Bullpen view not the one he wants


But ex-Hammond High All-Metro catcher Maxey is happy with Baysox rehab assignment


Jason Maxey watches every home Bowie Baysox game from the team's bullpen near the right-field corner. He can sit on the bench that is built into a wall and have a perfect view of the field.

It is one of the best seats in Prince George's Stadium - and Maxey would rather not have it.

Maxey started the season as the bullpen catcher for the Bowie Baysox, the Class AA minor-league affiliate of the Orioles. The Howard County native and former All-Metro Hammond High star has that role because the parent club wants to give him time to let his surgically repaired right shoulder continue healing.

Maxey, 23, had surgery in late 2004 to clean out some frayed ligaments. He was able to play first base at Towson University last spring and batted .346 with 23 homers and 72 RBI.

Maxey, who had transferred to Towson after playing three years at Maryland, signed with the Orioles as a free agent and joined the Aberdeen IronBirds. But his shoulder still bothered him last year, and he did not get much time behind the plate.

Maxey spent spring training this year on a rehabilitation program. The Orioles gave him two options when the team broke camp - stay in Florida for extended work or go to Bowie and continue to work out while serving as the bullpen catcher.

"They gave me this option, and it felt good to be here," Maxey said. "I was pretty happy. I can lift and get bigger, stronger and faster."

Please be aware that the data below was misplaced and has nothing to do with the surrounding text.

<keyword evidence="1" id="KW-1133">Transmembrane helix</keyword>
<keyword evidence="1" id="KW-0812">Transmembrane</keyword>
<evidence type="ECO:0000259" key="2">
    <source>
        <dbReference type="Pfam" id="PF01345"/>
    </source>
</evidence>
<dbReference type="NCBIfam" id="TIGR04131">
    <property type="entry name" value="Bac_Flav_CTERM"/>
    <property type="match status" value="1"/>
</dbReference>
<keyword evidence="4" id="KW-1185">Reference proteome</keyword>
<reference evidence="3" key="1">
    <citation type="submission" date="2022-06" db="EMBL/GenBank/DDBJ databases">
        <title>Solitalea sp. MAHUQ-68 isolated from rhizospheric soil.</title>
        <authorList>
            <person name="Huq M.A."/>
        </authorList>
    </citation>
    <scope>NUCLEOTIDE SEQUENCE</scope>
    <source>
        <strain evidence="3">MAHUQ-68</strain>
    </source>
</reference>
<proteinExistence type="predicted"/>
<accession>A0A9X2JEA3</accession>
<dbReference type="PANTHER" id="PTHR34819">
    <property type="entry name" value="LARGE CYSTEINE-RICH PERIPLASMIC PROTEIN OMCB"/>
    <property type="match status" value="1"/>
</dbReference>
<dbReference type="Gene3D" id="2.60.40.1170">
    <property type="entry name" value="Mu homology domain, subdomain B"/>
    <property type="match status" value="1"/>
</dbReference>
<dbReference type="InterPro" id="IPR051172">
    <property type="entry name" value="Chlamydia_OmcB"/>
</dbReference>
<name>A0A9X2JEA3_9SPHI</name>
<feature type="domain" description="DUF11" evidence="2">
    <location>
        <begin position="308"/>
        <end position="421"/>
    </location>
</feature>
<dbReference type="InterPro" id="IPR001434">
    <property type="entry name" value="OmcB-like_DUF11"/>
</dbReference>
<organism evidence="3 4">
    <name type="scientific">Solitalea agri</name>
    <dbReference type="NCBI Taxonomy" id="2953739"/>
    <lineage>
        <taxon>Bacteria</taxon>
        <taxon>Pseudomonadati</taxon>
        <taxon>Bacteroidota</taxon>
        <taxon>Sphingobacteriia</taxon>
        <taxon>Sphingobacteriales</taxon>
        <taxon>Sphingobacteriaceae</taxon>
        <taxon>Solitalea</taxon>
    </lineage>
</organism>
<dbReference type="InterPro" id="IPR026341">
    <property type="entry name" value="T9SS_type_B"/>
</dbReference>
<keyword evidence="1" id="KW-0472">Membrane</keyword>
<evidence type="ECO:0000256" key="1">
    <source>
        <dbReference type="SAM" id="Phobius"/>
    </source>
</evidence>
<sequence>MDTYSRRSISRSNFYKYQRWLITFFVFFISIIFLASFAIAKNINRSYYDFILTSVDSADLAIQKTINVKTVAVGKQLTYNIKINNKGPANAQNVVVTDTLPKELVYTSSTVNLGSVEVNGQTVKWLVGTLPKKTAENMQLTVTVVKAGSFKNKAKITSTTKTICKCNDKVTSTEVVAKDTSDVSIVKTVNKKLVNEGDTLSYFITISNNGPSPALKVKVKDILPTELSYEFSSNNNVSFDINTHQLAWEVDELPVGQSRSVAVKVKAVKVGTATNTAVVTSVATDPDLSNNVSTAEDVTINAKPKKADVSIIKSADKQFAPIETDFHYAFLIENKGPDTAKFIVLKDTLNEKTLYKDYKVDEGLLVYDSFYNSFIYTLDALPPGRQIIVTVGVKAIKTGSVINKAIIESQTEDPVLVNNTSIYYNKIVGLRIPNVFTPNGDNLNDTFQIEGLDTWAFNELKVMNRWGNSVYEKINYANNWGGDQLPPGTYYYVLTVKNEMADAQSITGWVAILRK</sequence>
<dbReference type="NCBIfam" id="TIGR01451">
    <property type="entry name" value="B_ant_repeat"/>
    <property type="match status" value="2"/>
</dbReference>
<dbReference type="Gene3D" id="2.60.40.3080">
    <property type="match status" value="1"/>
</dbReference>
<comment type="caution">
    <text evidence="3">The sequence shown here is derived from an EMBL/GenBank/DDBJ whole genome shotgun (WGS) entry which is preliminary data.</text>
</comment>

Maxey is treated as a member of the team. He works in the bullpen every game, home or on the road.

"I'm looking at this more as a way to continue to get in shape and to get my arm stronger," Maxey said. "The experience of playing with Class AA players and ... this is good baseball here. It's great baseball. You can learn a lot from just watching the game."

Bowie manager Don Werner is a former catcher who played in the major leagues for a short time over parts of seven seasons with the Cincinnati Reds and the Texas Rangers. He knows what it takes to do the job and wants to help Maxey learn those secrets.

"He's got a great work ethic," Werner said. "You really love the guy. He comes out here and works hard."

Werner said that all catchers need as much practice and work as possible because it is the only way to learn a difficult position.

"He's in a really tough situation now," Werner said. "But it just so happens right now that he's in a situation that he's going to be here, and we try to give him as much work as we can to stay ready in case something happens with an injury."

That happened last year at Bowie as the team's bullpen catcher, Morgan Clendenin, eventually was activated and was able to play - and blasted a grand slam in his first game. Clendenin now plays for the Frederick Keys in Class A ball.

Maxey, a two-time Howard County Player of the Year while at Hammond, will play somewhere this season, but the Orioles want to make very sure the shoulder is healed.

"There's no certain time frame here," said David Stockstill, assistant general manager/director of minor-league operations for the Orioles. "We need a bullpen catcher there [Bowie], and it's an opportunity for him to catch better pitchers and work on his receiving. We want to make sure he's completely healthy. He swings the bat very, very well, and we think he's learning."

For now, Maxey will concentrate on doing what he can for the Baysox.

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